"I have known Phil Thompson for 25 years and can attest to his commitment to public service," said former Mayor David Dinkins. "I have full faith that his deep understanding of how to build coalitions will make New York City stronger, and improve the lives of its citizens."
"Philip Thompson is a dedicated public servant and a visionary leader who has demonstrated a real commitment to utilizing community-led strategies to address the challenges facing poor and working class New Yorkers," said George Gresham President of 1199SEIU. "It's one thing to tell communities what they need, but true leaders work hand in hand with community members to find answers and craft meaningful solutions. I look forward to working with Philip Thompson to help improve conditions for working men and women throughout New York City."
"Phil Thompson is an ardent advocate for equitable access to healthcare. He helped us to make the connection with how our labor issues are specifically linked with the needs of the community served by Interfaith Medical Center," said Jill Furillo, Executive Director of the New York State Nurses Association.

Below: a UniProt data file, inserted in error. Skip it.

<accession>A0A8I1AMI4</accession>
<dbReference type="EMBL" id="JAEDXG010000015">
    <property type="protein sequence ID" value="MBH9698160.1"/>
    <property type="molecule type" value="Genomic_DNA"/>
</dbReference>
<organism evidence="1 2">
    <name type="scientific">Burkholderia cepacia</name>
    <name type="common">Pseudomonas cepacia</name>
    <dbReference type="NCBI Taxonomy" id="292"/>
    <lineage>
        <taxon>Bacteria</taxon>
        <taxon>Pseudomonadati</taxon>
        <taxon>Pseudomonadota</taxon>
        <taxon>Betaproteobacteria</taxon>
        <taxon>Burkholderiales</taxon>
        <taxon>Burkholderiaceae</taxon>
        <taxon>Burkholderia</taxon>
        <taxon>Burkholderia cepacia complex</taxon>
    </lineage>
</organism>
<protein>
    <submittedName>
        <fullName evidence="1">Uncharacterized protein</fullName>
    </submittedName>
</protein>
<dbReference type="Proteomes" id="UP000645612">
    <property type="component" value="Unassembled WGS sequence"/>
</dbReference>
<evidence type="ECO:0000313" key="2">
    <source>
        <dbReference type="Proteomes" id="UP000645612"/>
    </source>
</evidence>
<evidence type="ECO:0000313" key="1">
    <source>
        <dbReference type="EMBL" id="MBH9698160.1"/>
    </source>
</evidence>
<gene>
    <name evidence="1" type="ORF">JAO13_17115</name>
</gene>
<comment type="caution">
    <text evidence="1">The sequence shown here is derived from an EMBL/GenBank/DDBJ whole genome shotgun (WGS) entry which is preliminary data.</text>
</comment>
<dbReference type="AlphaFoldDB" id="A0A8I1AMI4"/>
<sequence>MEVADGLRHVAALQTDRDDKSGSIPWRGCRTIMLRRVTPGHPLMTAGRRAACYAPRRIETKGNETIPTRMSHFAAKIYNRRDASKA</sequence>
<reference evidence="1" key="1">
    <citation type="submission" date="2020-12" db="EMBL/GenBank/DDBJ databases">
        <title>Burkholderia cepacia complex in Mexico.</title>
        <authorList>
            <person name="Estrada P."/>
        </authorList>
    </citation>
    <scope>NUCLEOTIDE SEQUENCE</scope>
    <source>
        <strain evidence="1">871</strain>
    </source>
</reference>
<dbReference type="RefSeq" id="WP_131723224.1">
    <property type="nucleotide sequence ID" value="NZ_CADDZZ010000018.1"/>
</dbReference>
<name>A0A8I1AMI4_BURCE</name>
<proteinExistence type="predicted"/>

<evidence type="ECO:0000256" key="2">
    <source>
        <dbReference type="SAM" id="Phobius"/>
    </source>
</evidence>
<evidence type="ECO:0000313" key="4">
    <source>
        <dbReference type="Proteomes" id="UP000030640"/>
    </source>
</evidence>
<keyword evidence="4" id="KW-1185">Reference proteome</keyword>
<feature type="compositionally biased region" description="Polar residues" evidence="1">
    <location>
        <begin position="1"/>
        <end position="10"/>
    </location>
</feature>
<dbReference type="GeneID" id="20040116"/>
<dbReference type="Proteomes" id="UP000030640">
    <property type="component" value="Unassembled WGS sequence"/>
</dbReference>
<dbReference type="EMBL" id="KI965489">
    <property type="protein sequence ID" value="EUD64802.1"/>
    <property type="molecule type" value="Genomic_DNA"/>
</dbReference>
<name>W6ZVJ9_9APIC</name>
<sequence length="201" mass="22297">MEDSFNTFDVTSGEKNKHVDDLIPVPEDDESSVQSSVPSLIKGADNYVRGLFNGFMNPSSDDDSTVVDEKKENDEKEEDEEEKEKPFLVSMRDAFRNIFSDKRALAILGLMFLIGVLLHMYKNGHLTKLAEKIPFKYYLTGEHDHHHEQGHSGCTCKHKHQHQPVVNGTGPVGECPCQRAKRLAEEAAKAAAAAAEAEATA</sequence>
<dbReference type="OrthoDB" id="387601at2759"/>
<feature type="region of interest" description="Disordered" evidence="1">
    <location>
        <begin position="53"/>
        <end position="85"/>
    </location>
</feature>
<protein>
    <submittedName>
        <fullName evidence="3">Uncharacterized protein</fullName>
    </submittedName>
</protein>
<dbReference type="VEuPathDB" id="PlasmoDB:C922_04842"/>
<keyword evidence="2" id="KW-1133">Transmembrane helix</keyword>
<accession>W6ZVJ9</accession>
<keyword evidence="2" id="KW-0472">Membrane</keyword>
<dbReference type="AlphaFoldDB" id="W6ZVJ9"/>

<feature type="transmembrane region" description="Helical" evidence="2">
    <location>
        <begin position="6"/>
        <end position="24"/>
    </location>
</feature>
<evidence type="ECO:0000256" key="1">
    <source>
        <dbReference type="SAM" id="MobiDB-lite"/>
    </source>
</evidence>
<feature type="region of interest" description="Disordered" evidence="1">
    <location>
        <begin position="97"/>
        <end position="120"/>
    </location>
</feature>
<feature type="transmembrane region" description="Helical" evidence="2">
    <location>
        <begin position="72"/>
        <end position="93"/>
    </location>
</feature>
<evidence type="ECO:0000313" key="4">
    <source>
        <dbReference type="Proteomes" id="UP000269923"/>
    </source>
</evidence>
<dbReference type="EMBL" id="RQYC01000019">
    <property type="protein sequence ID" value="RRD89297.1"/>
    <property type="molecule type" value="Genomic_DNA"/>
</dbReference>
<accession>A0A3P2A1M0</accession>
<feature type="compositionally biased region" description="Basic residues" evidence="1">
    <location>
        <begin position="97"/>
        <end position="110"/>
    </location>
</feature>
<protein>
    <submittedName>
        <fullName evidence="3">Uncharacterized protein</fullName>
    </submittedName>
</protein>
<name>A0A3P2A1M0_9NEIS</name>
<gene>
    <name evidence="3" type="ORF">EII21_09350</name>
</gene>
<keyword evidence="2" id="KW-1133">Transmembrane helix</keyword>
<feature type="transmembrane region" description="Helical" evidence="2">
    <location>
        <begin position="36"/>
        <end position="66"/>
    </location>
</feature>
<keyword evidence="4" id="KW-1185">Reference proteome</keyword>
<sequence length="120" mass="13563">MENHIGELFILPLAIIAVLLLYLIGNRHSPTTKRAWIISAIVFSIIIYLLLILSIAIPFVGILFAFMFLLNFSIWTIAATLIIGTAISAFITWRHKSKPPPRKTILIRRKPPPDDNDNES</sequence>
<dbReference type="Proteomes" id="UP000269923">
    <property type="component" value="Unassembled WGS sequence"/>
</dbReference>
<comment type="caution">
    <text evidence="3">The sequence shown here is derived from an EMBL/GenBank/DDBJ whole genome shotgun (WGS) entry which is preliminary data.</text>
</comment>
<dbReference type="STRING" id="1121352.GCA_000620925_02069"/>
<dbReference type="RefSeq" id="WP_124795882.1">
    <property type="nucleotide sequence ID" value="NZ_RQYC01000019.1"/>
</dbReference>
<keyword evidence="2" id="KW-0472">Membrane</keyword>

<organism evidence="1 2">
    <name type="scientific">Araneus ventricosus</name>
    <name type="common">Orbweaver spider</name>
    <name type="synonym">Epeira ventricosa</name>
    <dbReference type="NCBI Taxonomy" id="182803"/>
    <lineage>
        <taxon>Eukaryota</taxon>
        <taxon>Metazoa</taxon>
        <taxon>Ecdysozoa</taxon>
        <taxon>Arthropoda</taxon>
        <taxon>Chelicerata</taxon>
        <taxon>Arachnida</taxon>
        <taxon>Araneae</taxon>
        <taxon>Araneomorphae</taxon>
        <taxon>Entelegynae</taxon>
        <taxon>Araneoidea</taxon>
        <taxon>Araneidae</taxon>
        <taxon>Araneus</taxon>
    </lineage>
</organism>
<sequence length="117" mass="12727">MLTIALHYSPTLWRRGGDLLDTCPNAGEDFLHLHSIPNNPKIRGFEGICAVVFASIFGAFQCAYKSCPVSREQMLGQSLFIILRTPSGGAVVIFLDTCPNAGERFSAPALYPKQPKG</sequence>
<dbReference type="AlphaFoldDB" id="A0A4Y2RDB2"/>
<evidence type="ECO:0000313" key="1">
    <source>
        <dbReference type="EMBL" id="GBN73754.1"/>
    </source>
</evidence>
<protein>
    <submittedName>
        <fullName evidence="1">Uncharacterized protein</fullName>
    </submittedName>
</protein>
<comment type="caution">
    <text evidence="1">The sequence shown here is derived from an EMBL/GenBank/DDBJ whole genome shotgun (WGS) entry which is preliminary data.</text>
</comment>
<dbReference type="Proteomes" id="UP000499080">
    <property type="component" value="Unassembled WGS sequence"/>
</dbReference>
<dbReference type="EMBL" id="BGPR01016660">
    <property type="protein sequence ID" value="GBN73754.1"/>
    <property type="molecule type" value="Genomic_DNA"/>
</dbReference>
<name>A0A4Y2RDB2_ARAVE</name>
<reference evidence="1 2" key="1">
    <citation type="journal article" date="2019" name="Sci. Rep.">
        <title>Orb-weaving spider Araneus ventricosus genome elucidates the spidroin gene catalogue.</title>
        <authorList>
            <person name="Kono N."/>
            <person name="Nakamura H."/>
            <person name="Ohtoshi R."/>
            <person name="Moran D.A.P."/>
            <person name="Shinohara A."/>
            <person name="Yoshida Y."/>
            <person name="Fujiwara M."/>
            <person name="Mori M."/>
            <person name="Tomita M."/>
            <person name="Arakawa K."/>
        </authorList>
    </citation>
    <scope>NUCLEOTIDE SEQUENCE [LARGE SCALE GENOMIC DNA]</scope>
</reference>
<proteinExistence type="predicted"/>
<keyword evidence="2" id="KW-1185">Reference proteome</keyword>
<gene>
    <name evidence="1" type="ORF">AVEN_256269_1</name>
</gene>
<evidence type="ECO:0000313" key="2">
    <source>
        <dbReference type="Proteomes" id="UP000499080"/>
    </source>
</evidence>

"Congratulations to Mr. Thompson on today's appointment as Deputy Mayor. I look forward to working together in the coming years, particularly around issues like probation and criminal justice. A very big thank you to Deputy Mayor Buery for his service, including being the key architect of Pre-K for All. His legacy will be felt long after he leaves City Hall," said Council Members Keith Powers.
Dr. David Cohen, Executive VP for Clinical Affairs and Affiliations at Maimonides Medical Center, who has worked with the appointee on Population Health strategies, said: "Mr. Thompson is a visionary and has decades of experience working in community development. A thoughtful and experienced leader, he's an inspired choice to help the Mayor's office continue to transform the NYC landscape by integrating economic, housing and healthcare development throughout the boroughs."
"Phil is team builder, an inclusive thinker, and a compassionate leader who never tires of asking 'what if?' things could be otherwise and better, and who always uses his big heart and inventive mind to make 'better' happen. We are proud to share Phil with New York City," said Hashim Sarkis, Dean of MIT's School of Architecture and Planning.